The funny thing is this. If we were more faithful, we might also be more attractive to the world. The world is not attracted by lies, even the ones we like. The world respects conviction and needs (even if it does not always desire) truth. The whole goal of Lutheran confession is to speak the truth in love, not self-righteously but as servants of the Servant Lord. We have had a couple of generations of tilting more to the "I'd rather be liked" end of the spectrum and it has gotten us little. We have bled off ministries and people and done less with less. Maybe B16 is exactly right. Maybe we need to try being faithful.
Behind all the missional, church growth stuff is the conclusion that the world does not like us as we are, does not think we are attractive, and does not find us "fun". Therefore we need to change to be more what the folks outside the Church would class as winsome, attractive, and fun. It is a methodology that proceeds from an inherent insecurity about who we are. It is always doomed to failure. Every success story comes from those who play from their strength. Our strength is the Gospel -- full, true, and undiluted. Maybe we ought to try leading with the full counsel of God's Word -- the sad truth and the joyful truth. They are not two truths but the one saving truth that is Jesus Christ. We get nowhere by skipping the Gospel and speaking the Law and we get nowhere by speaking the Gospel and skipping the Law. The only winning solution for us is to be faithful, joyful but faithful.
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You're right -- our mission IS faithfulness -- but some will read into it that publicity, evangelism (and I don't mean the Divine Service), and outreach are to be avoided. We can never use our confessionalism as a cloak for laziness, stubbornness, or ignoring our neighbor. As members of Christ's body, we don't hide good things from people, but some certainly seem more interested in keeping people out than bringing them in. That, in my view, is to be avoided. Good article, Pastor Peters. We hope to visit you again!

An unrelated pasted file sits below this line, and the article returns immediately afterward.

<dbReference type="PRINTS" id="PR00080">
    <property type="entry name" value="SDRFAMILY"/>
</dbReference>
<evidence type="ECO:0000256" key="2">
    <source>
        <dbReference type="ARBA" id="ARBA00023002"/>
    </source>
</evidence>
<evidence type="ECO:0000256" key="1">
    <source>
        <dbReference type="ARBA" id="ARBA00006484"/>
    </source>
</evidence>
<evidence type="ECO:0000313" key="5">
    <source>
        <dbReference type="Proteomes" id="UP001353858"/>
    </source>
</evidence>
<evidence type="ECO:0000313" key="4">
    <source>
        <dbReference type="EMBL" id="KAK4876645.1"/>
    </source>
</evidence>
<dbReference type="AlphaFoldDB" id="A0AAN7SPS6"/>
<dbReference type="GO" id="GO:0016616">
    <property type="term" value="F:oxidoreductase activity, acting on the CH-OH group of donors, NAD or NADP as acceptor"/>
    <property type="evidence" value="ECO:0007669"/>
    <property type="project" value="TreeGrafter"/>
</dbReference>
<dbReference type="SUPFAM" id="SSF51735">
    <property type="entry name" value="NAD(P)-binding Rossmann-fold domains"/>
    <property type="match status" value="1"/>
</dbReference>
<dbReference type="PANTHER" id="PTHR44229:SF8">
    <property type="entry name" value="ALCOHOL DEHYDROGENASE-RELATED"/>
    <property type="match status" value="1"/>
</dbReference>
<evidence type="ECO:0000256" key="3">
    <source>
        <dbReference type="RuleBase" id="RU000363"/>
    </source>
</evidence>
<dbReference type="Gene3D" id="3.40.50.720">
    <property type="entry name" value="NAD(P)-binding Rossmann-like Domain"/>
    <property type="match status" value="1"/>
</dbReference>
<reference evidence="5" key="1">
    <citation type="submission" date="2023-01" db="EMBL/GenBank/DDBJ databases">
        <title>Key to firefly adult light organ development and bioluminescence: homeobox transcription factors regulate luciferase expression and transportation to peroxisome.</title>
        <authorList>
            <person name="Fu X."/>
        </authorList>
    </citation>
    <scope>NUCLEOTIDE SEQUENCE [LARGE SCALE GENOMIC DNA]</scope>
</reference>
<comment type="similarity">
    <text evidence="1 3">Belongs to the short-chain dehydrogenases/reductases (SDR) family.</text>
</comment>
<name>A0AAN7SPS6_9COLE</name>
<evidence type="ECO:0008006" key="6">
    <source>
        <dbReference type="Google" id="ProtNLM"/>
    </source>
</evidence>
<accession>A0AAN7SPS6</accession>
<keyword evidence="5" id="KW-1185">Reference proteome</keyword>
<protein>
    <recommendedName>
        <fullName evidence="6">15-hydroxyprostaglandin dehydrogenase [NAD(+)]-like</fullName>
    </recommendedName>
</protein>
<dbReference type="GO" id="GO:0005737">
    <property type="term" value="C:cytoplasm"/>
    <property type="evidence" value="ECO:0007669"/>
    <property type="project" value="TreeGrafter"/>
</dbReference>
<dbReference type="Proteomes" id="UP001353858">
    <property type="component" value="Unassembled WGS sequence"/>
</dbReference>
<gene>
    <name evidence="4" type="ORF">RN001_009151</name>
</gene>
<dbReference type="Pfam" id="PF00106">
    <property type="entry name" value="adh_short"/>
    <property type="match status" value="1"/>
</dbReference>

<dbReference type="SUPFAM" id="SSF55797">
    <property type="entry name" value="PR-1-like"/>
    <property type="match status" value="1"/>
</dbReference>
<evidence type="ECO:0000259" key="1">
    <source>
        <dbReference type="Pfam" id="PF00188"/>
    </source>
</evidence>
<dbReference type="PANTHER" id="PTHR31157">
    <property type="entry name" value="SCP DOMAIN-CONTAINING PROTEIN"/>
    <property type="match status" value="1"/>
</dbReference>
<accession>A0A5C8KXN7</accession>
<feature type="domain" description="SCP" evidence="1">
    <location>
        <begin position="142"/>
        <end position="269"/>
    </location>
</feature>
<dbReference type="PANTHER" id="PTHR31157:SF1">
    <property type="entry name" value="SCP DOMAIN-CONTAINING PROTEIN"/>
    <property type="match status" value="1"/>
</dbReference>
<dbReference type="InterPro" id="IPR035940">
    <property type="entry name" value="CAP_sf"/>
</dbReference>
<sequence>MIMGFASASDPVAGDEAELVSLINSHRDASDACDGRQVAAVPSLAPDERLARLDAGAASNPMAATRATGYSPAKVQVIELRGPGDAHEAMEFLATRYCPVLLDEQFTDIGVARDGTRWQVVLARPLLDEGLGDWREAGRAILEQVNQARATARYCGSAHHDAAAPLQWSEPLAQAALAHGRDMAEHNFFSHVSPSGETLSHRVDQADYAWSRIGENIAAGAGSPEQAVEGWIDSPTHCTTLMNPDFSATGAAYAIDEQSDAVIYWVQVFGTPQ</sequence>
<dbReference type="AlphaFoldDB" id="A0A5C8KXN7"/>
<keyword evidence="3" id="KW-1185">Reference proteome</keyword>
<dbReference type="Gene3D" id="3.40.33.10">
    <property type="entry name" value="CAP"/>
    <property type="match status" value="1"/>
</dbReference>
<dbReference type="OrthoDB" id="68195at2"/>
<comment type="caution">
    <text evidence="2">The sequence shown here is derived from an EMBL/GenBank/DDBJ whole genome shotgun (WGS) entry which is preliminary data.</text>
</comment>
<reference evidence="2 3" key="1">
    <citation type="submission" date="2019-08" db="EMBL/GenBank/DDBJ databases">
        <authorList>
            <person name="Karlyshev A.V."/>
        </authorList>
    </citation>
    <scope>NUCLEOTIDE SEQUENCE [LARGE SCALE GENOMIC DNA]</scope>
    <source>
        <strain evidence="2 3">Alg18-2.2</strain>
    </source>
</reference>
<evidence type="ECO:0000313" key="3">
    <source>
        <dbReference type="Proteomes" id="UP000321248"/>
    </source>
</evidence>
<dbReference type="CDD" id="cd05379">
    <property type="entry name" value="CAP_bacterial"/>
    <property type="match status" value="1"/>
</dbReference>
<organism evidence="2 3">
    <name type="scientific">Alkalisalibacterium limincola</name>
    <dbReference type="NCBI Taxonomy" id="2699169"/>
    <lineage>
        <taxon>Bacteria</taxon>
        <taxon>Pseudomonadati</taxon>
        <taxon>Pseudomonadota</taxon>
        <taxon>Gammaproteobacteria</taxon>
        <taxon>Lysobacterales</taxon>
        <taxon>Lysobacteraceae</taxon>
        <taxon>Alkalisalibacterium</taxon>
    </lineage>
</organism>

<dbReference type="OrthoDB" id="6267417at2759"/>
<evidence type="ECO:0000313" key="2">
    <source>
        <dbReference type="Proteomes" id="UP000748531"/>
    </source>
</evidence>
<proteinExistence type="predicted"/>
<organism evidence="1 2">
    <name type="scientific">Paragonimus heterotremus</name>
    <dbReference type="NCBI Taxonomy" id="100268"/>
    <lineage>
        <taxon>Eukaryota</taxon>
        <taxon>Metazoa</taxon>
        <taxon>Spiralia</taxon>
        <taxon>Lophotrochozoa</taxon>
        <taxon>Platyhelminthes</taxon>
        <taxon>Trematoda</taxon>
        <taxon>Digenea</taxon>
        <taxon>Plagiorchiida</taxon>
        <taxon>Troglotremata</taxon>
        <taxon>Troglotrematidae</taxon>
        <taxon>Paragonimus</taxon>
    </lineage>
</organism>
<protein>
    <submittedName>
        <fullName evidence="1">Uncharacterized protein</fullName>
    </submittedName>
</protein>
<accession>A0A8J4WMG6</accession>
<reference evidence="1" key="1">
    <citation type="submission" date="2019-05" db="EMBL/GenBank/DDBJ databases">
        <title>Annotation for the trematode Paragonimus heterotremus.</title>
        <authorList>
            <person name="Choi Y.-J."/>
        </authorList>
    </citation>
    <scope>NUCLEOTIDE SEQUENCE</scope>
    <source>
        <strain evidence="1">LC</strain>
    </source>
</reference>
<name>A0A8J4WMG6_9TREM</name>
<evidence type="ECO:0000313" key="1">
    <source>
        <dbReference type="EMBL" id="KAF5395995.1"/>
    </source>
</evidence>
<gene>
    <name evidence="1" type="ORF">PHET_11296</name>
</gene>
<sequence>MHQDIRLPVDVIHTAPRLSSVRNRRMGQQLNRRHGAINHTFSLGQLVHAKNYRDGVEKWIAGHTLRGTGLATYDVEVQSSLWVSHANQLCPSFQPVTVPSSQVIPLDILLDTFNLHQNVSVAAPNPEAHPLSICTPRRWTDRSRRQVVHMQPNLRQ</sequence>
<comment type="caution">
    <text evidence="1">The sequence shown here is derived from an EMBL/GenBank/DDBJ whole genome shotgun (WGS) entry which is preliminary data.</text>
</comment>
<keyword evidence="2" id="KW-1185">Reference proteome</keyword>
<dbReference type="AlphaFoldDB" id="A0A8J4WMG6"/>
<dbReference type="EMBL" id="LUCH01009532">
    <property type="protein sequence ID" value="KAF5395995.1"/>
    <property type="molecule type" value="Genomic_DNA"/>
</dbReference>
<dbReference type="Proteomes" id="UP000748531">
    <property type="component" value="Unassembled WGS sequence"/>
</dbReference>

Amen, Rev. Peters. Amen!
The Church Growth Movement has only succeeded in convincing LCMS laymen that doctrinal differences are not important. That knowledge makes it easier for a layman to abandon the LCMS for a non-denominational church.
CPH has excellent academic materials. Most of its materials are too deep and too dry for the average layman. Therefore, a "missional" LCMS pastor has to turn to non-denominational resources. Sad. Shame on CPH.
Pastor Harrison is likable, but who cares anymore. I grow weary watching Lutheran pastors argue with one another online while not a single decades-long issue within the LCMS is ever resolved. Sad.
We have come through a time of peril - and we are not finished with it yet - when we were told: "Everything will be quite different when you as a Church cease to have such an entirely different flavor - when you cease to practice preaching which is the opposite of what the world around you preaches. You really must suit your message to the world; you really must bring your creed into harmony with the present. Then you will again become influential and powerful."--Pr. Martin Niemoller's sermon on Matthew 5: 13-14, ca. '36, Berlin, after many in his congregation were arrested by the Nazis